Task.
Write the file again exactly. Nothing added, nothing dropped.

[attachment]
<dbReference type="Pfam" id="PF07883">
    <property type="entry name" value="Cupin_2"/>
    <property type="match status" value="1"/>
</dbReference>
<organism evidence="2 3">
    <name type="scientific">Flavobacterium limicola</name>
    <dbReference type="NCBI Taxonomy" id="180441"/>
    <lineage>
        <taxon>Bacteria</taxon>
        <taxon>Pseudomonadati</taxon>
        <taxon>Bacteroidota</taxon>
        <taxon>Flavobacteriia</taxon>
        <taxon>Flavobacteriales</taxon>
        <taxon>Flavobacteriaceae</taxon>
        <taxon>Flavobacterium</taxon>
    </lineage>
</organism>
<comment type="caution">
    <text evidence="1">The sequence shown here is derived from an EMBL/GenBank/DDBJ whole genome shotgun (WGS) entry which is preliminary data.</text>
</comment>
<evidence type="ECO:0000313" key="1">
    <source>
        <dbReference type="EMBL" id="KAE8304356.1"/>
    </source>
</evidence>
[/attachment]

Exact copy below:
<dbReference type="Pfam" id="PF07883">
    <property type="entry name" value="Cupin_2"/>
    <property type="match status" value="1"/>
</dbReference>
<organism evidence="2 3">
    <name type="scientific">Flavobacterium limicola</name>
    <dbReference type="NCBI Taxonomy" id="180441"/>
    <lineage>
        <taxon>Bacteria</taxon>
        <taxon>Pseudomonadati</taxon>
        <taxon>Bacteroidota</taxon>
        <taxon>Flavobacteriia</taxon>
        <taxon>Flavobacteriales</taxon>
        <taxon>Flavobacteriaceae</taxon>
        <taxon>Flavobacterium</taxon>
    </lineage>
</organism>
<comment type="caution">
    <text evidence="1">The sequence shown here is derived from an EMBL/GenBank/DDBJ whole genome shotgun (WGS) entry which is preliminary data.</text>
</comment>
<evidence type="ECO:0000313" key="1">
    <source>
        <dbReference type="EMBL" id="KAE8304356.1"/>
    </source>
</evidence>